Doppler radar analysis of a tropical Pacific convective event
Marsalek, David J.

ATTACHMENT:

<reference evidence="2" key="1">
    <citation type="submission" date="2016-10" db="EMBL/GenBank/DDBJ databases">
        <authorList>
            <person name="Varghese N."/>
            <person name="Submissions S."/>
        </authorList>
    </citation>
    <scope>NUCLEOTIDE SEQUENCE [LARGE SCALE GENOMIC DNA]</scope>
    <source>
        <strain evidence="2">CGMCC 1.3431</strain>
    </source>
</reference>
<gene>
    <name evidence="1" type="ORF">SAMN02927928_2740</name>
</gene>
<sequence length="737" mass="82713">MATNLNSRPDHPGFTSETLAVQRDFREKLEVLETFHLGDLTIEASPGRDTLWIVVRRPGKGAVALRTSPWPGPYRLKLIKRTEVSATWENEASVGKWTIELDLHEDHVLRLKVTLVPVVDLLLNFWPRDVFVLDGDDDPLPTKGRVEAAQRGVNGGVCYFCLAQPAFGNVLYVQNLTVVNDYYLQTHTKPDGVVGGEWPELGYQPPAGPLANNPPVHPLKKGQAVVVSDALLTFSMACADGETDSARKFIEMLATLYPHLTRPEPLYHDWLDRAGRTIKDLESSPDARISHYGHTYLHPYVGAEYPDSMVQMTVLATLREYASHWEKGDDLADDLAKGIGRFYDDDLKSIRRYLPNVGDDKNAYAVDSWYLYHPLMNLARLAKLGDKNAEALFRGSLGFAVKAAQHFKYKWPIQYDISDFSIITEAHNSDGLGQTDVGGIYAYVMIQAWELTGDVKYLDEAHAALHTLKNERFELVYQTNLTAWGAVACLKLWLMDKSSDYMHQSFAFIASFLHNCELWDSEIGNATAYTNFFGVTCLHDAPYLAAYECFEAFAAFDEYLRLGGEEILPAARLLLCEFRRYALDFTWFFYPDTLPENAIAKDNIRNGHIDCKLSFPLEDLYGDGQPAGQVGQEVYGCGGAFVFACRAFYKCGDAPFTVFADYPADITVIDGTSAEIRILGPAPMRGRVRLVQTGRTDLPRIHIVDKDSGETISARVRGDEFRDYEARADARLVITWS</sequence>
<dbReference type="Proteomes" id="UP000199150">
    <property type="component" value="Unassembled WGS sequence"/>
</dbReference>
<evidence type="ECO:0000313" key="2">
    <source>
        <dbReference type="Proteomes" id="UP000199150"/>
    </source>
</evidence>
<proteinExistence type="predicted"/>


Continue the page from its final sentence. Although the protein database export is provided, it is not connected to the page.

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Determining moisture and heat budgets for the entire atmosphere remains one of the biggest challenges in modem day meteorology. In order to accurately determine these values, it is important for meteorologists to gain insight into the convective and stratiform activity occurring over the world's oceans, which cover approximately threefourths of the surface. Little is known about such tropical events due to the lack of data collection because of its associated difficulties over the oceans. This thesis examines a signifícant precipitation event over the central Pacific slightly north of the equator. The purpose is to compare the nature of the convective and stratiform events to past research in this area. By determining the specifics of this event and its similarities and differences to past events over the tropical oceans, researchers can more accurately speculate as to whether or not tropical oceanic precipitation can be treated as the same throughout or if it differs from region to region. This case differs in many aspects in its evolution from past research, prompting a simple, new model to be created based solely on the observations of the event.